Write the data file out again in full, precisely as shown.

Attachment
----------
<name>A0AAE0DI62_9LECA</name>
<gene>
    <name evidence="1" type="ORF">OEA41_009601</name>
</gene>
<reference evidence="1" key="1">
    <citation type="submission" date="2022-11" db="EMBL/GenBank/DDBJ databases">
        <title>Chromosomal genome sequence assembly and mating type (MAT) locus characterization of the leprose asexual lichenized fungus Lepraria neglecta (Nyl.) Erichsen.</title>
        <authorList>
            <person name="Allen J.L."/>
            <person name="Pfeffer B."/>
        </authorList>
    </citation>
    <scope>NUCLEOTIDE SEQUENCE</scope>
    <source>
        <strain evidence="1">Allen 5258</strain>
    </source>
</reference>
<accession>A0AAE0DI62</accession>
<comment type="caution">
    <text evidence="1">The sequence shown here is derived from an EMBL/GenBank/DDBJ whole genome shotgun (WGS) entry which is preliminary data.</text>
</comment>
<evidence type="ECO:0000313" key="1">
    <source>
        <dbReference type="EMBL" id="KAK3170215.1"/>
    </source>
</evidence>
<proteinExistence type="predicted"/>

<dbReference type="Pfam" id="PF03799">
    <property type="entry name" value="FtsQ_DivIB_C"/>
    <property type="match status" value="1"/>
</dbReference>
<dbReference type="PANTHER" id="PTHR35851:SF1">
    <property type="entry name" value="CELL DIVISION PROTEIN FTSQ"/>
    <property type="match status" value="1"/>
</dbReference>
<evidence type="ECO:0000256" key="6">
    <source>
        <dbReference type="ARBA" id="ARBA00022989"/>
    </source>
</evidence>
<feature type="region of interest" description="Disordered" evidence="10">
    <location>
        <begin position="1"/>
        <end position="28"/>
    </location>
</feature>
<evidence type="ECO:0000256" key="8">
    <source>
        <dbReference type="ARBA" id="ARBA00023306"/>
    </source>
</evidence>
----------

<name>A0AAE0DI62_9LECA</name>
<gene>
    <name evidence="1" type="ORF">OEA41_009601</name>
</gene>
<reference evidence="1" key="1">
    <citation type="submission" date="2022-11" db="EMBL/GenBank/DDBJ databases">
        <title>Chromosomal genome sequence assembly and mating type (MAT) locus characterization of the leprose asexual lichenized fungus Lepraria neglecta (Nyl.) Erichsen.</title>
        <authorList>
            <person name="Allen J.L."/>
            <person name="Pfeffer B."/>
        </authorList>
    </citation>
    <scope>NUCLEOTIDE SEQUENCE</scope>
    <source>
        <strain evidence="1">Allen 5258</strain>
    </source>
</reference>
<accession>A0AAE0DI62</accession>
<comment type="caution">
    <text evidence="1">The sequence shown here is derived from an EMBL/GenBank/DDBJ whole genome shotgun (WGS) entry which is preliminary data.</text>
</comment>
<evidence type="ECO:0000313" key="1">
    <source>
        <dbReference type="EMBL" id="KAK3170215.1"/>
    </source>
</evidence>
<proteinExistence type="predicted"/>

<dbReference type="Pfam" id="PF03799">
    <property type="entry name" value="FtsQ_DivIB_C"/>
    <property type="match status" value="1"/>
</dbReference>
<dbReference type="PANTHER" id="PTHR35851:SF1">
    <property type="entry name" value="CELL DIVISION PROTEIN FTSQ"/>
    <property type="match status" value="1"/>
</dbReference>
<evidence type="ECO:0000256" key="6">
    <source>
        <dbReference type="ARBA" id="ARBA00022989"/>
    </source>
</evidence>
<feature type="region of interest" description="Disordered" evidence="10">
    <location>
        <begin position="1"/>
        <end position="28"/>
    </location>
</feature>
<evidence type="ECO:0000256" key="8">
    <source>
        <dbReference type="ARBA" id="ARBA00023306"/>
    </source>
</evidence>